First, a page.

0
\$\begingroup\$

I'm making a temperature sensor ciruit on a 1×1 inch PCB and needed to put some components on the other side to fit everything. All the components are through ole.

Is this feasible, I was able to order the boards and it said there wasn't an error, but I wanted to make sure I didn't do anything incorrectly.

PCB Board scemeatic

\$\endgroup\$
3
\$\begingroup\$

There is no PCB design or electrical reason this is not feasible and in most cases you would need to define a custom DRC for this to be an error. Note that unless you have appropriate 3d models interference between TH parts won't be checked either.

With two sided TH components, generally speaking at least one side will have to be soldered by hand for commercial production. So if you persue commercial production with a contract PCBA assembler or with your own production line you will likely pay much more per board to manufacture . With one sided TH it can be wave soldered , greatly reducing cost.

If you are assembling small runs by hand anyeay, or designing as a kit, this may make things more difficult, but generally not as big a problem.

\$\endgroup\$
2
\$\begingroup\$

Although possible, that seems cumbersome and you run the risk of the pins and solder colliding with other components. Leading to placing components in awkward positions (Eg., your electrolytic and the connector).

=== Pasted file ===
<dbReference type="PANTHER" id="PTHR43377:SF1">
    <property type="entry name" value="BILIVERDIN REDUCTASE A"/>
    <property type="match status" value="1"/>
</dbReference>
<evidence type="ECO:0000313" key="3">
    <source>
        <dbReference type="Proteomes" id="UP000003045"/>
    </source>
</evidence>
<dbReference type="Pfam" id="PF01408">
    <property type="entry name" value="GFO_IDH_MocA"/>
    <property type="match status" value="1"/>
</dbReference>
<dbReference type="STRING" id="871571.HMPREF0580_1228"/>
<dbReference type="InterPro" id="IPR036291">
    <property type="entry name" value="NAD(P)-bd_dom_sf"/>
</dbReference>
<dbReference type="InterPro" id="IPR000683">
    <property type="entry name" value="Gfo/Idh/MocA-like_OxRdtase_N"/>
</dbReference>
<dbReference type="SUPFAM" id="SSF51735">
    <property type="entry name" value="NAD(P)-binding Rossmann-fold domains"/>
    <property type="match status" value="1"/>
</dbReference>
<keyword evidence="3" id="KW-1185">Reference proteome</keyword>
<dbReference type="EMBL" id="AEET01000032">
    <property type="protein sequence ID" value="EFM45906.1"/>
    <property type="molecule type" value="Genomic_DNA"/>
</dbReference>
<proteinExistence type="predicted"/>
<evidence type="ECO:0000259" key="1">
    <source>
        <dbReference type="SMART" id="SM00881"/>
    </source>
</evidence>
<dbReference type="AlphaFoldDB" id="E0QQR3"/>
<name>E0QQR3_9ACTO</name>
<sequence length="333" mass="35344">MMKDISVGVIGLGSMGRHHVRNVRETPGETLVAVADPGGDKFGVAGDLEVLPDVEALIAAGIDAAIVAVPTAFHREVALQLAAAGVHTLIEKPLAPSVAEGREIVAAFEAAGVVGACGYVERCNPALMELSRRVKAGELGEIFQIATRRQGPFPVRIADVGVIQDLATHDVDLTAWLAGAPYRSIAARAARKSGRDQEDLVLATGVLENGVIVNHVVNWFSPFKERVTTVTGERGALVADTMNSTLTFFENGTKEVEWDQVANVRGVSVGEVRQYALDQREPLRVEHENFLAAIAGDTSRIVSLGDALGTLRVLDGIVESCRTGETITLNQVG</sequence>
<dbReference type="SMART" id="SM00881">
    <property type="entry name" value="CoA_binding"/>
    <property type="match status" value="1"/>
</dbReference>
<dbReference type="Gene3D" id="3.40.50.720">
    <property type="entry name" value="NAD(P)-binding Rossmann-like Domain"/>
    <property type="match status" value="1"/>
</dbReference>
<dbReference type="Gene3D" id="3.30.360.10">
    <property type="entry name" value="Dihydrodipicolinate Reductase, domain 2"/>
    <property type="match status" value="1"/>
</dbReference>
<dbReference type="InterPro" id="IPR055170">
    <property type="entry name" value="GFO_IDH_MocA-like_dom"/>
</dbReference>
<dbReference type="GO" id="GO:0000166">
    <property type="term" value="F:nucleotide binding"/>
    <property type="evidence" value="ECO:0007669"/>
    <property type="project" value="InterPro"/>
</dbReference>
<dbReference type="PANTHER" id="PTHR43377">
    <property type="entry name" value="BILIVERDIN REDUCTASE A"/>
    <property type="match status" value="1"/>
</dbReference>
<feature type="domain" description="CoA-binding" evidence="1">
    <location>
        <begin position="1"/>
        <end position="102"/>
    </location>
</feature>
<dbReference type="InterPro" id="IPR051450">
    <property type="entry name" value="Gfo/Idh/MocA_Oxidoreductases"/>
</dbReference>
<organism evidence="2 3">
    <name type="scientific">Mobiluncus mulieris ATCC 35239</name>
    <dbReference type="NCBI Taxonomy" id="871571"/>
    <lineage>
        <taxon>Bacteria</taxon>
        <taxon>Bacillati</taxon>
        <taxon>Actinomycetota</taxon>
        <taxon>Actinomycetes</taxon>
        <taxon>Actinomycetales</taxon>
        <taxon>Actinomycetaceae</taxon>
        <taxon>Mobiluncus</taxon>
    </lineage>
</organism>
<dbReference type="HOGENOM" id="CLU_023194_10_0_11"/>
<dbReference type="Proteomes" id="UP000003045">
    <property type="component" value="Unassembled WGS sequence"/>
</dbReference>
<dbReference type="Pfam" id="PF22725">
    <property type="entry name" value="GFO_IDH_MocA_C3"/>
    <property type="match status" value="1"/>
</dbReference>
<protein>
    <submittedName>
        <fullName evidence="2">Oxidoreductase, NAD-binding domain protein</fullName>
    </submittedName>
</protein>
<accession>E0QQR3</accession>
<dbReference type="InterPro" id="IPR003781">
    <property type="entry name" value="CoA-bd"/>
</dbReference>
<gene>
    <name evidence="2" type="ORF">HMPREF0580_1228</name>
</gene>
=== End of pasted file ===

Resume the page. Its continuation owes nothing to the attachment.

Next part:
You might be better off simply replacing at least one of the components with a surface-mount one. If you stick to the larger sizes (eg., 1206 and up), these are really not that hard to solder by hand.

\$\endgroup\$
0
\$\begingroup\$

If you are able to solder both components into their place and you ensure the via has enough diameter to accommodate both components pins, I see no reason it would not work. That is if everything connected to the same pad is supposed to be the same node. Just make sure you pay attention to the order you solder your parts onto the PCB.

\$\endgroup\$
0
\$\begingroup\$

Placing components on both sides of a board is avoided where possible, as it makes board assembly more difficult, but it's certainly allowed.

What isn't allowed, however, is placing a pin inside another component. The large diode on the back of the board has a pin that will stick into the resistor R2 on the front. Move R2 down until it is aligned with R1 -- not only will this resolve the collision, but it should make room to put the diode on the front of the board.

\$\endgroup\$
  • \$\begingroup\$ From the pin spacing, I suspect that he may intend to stand the resistors on-end, which would ensure the diode lead won't hit the resistor - even so, one end of R2 may short to a diode lead, unless care is taken in assembly. \$\endgroup\$ – Peter Bennett Nov 6 '18 at 4:55
  • \$\begingroup\$ The silkscreened lines for the resistors make me think otherwise. If the resistor were intended to be mounted vertically, there would typically be a circle marked around where the body is meant to go. \$\endgroup\$ – duskwuff Nov 6 '18 at 4:59
  • \$\begingroup\$ R2 could be fitted raised so that it does not contact the diode pin \$\endgroup\$ – Jasen Nov 6 '18 at 9:56

Your Answer

By clicking “Post Your Answer”, you agree to our terms of service, privacy policy and cookie policy

Not the answer you're looking for? Browse other questions tagged or ask your own question.